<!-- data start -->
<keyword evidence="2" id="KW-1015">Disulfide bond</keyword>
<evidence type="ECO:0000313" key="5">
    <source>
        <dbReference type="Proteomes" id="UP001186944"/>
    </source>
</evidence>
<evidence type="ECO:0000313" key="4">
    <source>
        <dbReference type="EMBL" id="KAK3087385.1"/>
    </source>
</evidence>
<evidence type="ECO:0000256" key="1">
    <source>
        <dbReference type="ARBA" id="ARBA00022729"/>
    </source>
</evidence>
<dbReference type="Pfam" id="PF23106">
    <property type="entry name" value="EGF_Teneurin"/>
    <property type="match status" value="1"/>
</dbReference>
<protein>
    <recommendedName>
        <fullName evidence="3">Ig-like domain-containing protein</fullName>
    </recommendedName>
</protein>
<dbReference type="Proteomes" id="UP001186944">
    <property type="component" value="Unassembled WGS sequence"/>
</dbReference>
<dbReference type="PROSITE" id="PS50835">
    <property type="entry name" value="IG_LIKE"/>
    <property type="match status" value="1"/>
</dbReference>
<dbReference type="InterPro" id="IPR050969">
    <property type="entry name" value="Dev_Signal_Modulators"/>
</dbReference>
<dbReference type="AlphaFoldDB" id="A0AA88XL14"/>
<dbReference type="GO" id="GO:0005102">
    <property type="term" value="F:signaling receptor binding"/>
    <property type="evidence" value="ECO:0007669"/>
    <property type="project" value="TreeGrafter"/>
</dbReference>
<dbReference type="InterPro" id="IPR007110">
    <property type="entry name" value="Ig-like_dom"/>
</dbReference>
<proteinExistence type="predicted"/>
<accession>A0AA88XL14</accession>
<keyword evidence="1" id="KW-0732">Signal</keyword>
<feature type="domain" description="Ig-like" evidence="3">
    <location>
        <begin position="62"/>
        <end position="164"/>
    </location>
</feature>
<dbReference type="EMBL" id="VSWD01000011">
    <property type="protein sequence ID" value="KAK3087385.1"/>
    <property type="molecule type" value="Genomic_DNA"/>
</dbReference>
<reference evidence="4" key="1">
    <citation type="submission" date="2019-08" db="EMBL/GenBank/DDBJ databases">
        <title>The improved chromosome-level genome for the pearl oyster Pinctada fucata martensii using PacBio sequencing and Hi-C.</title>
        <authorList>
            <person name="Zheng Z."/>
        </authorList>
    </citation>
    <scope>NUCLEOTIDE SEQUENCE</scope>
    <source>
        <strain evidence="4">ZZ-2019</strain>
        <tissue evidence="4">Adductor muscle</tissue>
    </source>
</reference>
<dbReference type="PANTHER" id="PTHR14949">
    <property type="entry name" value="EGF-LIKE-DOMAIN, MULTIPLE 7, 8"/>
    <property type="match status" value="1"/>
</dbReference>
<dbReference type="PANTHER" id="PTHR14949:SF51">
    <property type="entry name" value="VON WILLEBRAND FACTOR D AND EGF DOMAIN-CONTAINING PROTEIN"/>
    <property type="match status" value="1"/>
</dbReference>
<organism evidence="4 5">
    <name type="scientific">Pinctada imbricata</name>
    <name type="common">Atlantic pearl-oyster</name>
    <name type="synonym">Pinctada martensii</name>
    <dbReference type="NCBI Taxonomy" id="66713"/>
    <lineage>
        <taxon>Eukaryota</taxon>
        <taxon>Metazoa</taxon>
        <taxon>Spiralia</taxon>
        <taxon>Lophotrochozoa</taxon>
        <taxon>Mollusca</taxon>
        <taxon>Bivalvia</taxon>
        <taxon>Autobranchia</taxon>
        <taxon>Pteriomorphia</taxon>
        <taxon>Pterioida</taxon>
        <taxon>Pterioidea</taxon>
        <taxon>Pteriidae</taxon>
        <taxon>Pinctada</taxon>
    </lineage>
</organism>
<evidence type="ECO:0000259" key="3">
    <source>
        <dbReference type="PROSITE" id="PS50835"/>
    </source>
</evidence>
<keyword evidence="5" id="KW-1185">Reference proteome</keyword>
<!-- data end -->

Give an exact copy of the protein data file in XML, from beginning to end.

<keyword evidence="2" id="KW-1015">Disulfide bond</keyword>
<evidence type="ECO:0000313" key="5">
    <source>
        <dbReference type="Proteomes" id="UP001186944"/>
    </source>
</evidence>
<evidence type="ECO:0000313" key="4">
    <source>
        <dbReference type="EMBL" id="KAK3087385.1"/>
    </source>
</evidence>
<evidence type="ECO:0000256" key="1">
    <source>
        <dbReference type="ARBA" id="ARBA00022729"/>
    </source>
</evidence>
<dbReference type="Pfam" id="PF23106">
    <property type="entry name" value="EGF_Teneurin"/>
    <property type="match status" value="1"/>
</dbReference>
<protein>
    <recommendedName>
        <fullName evidence="3">Ig-like domain-containing protein</fullName>
    </recommendedName>
</protein>
<dbReference type="Proteomes" id="UP001186944">
    <property type="component" value="Unassembled WGS sequence"/>
</dbReference>
<dbReference type="PROSITE" id="PS50835">
    <property type="entry name" value="IG_LIKE"/>
    <property type="match status" value="1"/>
</dbReference>
<dbReference type="InterPro" id="IPR050969">
    <property type="entry name" value="Dev_Signal_Modulators"/>
</dbReference>
<dbReference type="AlphaFoldDB" id="A0AA88XL14"/>
<dbReference type="GO" id="GO:0005102">
    <property type="term" value="F:signaling receptor binding"/>
    <property type="evidence" value="ECO:0007669"/>
    <property type="project" value="TreeGrafter"/>
</dbReference>
<dbReference type="InterPro" id="IPR007110">
    <property type="entry name" value="Ig-like_dom"/>
</dbReference>
<proteinExistence type="predicted"/>
<accession>A0AA88XL14</accession>
<keyword evidence="1" id="KW-0732">Signal</keyword>
<feature type="domain" description="Ig-like" evidence="3">
    <location>
        <begin position="62"/>
        <end position="164"/>
    </location>
</feature>
<dbReference type="EMBL" id="VSWD01000011">
    <property type="protein sequence ID" value="KAK3087385.1"/>
    <property type="molecule type" value="Genomic_DNA"/>
</dbReference>
<reference evidence="4" key="1">
    <citation type="submission" date="2019-08" db="EMBL/GenBank/DDBJ databases">
        <title>The improved chromosome-level genome for the pearl oyster Pinctada fucata martensii using PacBio sequencing and Hi-C.</title>
        <authorList>
            <person name="Zheng Z."/>
        </authorList>
    </citation>
    <scope>NUCLEOTIDE SEQUENCE</scope>
    <source>
        <strain evidence="4">ZZ-2019</strain>
        <tissue evidence="4">Adductor muscle</tissue>
    </source>
</reference>
<dbReference type="PANTHER" id="PTHR14949">
    <property type="entry name" value="EGF-LIKE-DOMAIN, MULTIPLE 7, 8"/>
    <property type="match status" value="1"/>
</dbReference>
<dbReference type="PANTHER" id="PTHR14949:SF51">
    <property type="entry name" value="VON WILLEBRAND FACTOR D AND EGF DOMAIN-CONTAINING PROTEIN"/>
    <property type="match status" value="1"/>
</dbReference>
<organism evidence="4 5">
    <name type="scientific">Pinctada imbricata</name>
    <name type="common">Atlantic pearl-oyster</name>
    <name type="synonym">Pinctada martensii</name>
    <dbReference type="NCBI Taxonomy" id="66713"/>
    <lineage>
        <taxon>Eukaryota</taxon>
        <taxon>Metazoa</taxon>
        <taxon>Spiralia</taxon>
        <taxon>Lophotrochozoa</taxon>
        <taxon>Mollusca</taxon>
        <taxon>Bivalvia</taxon>
        <taxon>Autobranchia</taxon>
        <taxon>Pteriomorphia</taxon>
        <taxon>Pterioida</taxon>
        <taxon>Pterioidea</taxon>
        <taxon>Pteriidae</taxon>
        <taxon>Pinctada</taxon>
    </lineage>
</organism>
<evidence type="ECO:0000259" key="3">
    <source>
        <dbReference type="PROSITE" id="PS50835"/>
    </source>
</evidence>
<keyword evidence="5" id="KW-1185">Reference proteome</keyword>